At least 200 environmental activists, NGO personnel, journalists and wildlife defenders died in 2016, and the work of rangers in the national parks of Democratic Republic of Congo continues to make the country among the seven deadliest in the world, the new “Defenders of the Earth” report from Global Witness finds.
Attention to the issue comes with the news of another four park ranger deaths in Okapi Wildlife Refuge. Those deaths, reported by Reuters, occurred during an attack by unidentified armed gunmen on Friday. Two other civilians died in the attack.
The latest DR Congo violence is consistent with the report findings released just Thursday. In 2016, listed among the fallen were Patrick Prince Muhayirwa, a 26-year old ranger who was killed by Mai Mai rebels at Virunga in December, and three rangers from Garamba National Park — Richard Sungudikpio Ndingba, Rigobert Anigobe Bagale, and Dieudonné Tsago Matikuli – who were killed by elephant poachers in April 2016.
Those who died in Cameroon, South Africa, Tanzania, Uganda and Zimbabwe also are remembered in a report that looks more widely at mining, logging and other industries with lucrative projects that are pushed at the expense of communities where it can be deadly to oppose them.
The report revisits the 2014 Oscar-nominated documentary about Virunga and British firm Saco’s controversial interest in oil exploration in and around the park, which is listed as a UNESCO world heritage site. Yet it also looks at projects like the USD$1.8 billion hydroelectric dam project in southern Ethiopia’s Omo Valley, with impacts to both Ethiopia and Kenya. Protesters there have faced violence, harassment and arrest, a growing global trend, for their opposition to environmental damage.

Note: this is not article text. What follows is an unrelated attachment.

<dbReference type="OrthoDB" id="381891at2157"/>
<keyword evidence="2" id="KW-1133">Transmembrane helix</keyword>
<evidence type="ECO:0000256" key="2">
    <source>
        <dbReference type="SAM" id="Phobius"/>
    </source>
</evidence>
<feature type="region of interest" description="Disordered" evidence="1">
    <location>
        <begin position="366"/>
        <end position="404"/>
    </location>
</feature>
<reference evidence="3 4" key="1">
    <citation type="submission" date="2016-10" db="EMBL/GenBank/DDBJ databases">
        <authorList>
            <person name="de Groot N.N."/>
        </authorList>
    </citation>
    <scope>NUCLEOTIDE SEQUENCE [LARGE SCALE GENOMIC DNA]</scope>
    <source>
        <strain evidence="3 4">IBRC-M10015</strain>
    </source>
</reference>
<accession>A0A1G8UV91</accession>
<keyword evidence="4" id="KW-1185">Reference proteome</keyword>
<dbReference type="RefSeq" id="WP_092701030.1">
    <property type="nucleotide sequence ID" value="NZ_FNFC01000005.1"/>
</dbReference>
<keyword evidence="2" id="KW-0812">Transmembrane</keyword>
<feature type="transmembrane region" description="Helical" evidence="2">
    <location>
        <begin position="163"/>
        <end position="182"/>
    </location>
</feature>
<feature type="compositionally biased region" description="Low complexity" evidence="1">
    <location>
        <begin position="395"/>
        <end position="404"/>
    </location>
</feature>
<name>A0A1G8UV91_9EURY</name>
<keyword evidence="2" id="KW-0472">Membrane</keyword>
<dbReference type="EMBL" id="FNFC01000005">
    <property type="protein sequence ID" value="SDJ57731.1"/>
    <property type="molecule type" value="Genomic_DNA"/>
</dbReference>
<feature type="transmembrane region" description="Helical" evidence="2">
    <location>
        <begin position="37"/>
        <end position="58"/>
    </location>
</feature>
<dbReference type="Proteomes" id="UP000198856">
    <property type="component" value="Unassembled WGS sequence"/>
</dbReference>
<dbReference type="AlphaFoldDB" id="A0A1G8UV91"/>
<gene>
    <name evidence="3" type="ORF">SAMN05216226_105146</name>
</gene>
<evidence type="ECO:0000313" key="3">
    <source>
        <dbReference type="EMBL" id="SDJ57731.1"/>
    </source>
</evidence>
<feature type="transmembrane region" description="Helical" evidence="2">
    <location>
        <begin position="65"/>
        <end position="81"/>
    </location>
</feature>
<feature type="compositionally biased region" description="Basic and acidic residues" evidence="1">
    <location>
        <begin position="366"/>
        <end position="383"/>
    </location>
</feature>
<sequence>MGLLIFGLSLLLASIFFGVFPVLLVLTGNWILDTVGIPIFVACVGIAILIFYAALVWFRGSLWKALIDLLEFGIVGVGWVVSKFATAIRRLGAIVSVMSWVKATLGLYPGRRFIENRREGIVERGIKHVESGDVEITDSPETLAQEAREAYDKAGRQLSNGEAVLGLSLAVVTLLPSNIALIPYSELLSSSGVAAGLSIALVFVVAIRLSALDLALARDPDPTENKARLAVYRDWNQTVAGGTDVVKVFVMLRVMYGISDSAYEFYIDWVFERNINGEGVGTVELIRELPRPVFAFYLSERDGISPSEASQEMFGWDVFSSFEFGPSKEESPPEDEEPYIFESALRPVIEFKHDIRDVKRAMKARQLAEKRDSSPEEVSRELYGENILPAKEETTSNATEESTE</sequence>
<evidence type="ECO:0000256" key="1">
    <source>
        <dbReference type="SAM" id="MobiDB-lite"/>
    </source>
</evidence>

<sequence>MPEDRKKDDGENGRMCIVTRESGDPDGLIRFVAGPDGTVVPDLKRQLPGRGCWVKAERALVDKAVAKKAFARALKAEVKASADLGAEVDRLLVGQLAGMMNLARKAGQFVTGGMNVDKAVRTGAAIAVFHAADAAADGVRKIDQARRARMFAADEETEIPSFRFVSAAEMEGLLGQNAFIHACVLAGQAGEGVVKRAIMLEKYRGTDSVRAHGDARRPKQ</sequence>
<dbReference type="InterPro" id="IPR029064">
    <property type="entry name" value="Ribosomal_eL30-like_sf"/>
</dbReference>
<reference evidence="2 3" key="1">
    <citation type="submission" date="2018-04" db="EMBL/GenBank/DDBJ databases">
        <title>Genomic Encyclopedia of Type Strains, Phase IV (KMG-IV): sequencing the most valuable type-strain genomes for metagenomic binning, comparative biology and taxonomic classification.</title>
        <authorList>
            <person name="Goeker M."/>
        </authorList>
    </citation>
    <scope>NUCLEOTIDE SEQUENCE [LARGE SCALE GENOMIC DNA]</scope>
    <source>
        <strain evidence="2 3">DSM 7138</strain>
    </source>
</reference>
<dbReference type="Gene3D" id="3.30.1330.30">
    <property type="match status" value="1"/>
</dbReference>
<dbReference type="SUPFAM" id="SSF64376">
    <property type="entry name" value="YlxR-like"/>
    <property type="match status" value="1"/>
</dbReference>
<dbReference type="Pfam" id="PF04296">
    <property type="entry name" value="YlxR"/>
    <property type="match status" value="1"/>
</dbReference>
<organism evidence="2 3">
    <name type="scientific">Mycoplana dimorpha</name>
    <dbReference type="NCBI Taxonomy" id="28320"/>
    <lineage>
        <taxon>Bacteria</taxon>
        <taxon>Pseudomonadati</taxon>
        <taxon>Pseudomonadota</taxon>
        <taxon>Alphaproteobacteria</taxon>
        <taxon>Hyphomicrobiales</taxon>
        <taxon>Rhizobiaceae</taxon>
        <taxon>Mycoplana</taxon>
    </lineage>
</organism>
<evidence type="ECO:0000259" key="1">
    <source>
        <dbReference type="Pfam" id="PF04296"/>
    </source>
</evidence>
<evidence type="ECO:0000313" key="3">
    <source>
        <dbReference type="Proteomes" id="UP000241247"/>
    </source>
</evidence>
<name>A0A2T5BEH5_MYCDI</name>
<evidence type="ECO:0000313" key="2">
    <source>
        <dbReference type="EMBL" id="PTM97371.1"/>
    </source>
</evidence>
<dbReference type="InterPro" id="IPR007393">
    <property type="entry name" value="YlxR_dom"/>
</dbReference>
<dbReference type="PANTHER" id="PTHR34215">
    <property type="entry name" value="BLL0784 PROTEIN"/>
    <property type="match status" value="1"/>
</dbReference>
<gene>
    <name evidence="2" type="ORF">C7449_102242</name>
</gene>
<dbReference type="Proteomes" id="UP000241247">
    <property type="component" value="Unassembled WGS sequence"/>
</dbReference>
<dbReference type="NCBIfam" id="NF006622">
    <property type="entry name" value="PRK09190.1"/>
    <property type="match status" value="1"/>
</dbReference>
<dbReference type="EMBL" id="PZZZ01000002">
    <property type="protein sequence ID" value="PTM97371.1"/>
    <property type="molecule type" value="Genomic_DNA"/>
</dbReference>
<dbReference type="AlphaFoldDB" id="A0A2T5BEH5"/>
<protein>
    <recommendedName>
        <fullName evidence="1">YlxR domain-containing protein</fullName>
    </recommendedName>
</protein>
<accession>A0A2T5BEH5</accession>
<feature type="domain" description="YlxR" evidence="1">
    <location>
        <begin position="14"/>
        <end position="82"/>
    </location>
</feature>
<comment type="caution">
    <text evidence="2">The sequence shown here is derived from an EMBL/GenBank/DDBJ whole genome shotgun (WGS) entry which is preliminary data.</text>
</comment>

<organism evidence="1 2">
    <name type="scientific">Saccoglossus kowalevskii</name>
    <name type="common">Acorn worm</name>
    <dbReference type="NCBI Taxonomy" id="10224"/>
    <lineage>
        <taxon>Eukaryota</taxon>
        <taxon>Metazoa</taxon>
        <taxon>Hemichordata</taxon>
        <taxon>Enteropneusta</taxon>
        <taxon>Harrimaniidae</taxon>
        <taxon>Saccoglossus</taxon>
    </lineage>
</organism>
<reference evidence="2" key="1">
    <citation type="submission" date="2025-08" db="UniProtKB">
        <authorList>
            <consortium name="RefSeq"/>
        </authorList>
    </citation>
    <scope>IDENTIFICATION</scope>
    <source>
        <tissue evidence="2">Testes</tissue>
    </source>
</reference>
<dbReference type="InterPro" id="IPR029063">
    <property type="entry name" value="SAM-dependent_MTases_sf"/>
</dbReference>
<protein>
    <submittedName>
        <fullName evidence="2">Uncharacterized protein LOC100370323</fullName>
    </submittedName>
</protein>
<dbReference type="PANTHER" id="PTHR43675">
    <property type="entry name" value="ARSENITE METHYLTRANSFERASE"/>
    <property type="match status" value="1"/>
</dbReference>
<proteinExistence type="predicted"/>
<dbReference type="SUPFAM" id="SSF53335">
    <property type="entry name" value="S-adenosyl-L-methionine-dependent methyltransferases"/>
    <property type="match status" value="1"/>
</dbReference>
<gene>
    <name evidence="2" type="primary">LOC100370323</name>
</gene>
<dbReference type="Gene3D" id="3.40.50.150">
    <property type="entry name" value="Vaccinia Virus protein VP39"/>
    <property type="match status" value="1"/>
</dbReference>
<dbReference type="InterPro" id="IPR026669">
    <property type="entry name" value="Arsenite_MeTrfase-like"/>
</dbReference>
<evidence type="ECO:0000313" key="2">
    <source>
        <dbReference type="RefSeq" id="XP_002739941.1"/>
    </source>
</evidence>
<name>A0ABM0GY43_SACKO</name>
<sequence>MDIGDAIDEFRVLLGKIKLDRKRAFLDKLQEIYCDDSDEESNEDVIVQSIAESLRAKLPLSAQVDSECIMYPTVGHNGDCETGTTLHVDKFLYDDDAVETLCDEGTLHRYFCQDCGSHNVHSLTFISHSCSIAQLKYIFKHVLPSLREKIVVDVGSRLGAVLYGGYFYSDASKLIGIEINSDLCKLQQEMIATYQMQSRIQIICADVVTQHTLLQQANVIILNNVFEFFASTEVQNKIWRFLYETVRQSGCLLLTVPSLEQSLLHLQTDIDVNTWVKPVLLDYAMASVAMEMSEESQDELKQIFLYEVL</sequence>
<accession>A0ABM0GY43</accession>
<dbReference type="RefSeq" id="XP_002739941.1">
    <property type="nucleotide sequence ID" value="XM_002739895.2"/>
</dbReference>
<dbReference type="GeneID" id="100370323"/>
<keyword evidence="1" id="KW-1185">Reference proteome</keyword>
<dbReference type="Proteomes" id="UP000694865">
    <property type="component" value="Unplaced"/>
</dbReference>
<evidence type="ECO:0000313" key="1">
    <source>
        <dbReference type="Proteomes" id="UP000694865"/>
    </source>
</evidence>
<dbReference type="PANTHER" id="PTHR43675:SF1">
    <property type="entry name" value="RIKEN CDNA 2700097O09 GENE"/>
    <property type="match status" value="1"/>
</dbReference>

In some cases, it is African companies operating overseas that are opposed. That’s what happened in Colombia, where killings related to environmental activism or occupations have hit an all-time high. South Africa’s AngloGold Ashanti plans an open-pit gold mine at its La Coloso project, but halted plans to move forward in April after 98.8 percent of referendum voters in the local community disapproved.
“The eyes of many are following the case, to assess whether the Colombian Government and AngloGold Ashanti have learnt a lesson which all governments and businesses need to grasp: that only by guaranteeing the meaningful participation of affected communities and respecting their right to veto a project, can abuses be prevented and the safety of local activists guaranteed,” the report authors said.
So far in 2017, another 98 environmental defenders have died, including wildlife ranger Rodrick Ngulube in Zambia. Beginning this month, Global Witness is partnering with The Guardian to publish the names and cases in real time.
Sadly, at least four new names will be added in the coming days.
To see the newly launched project, visit this link.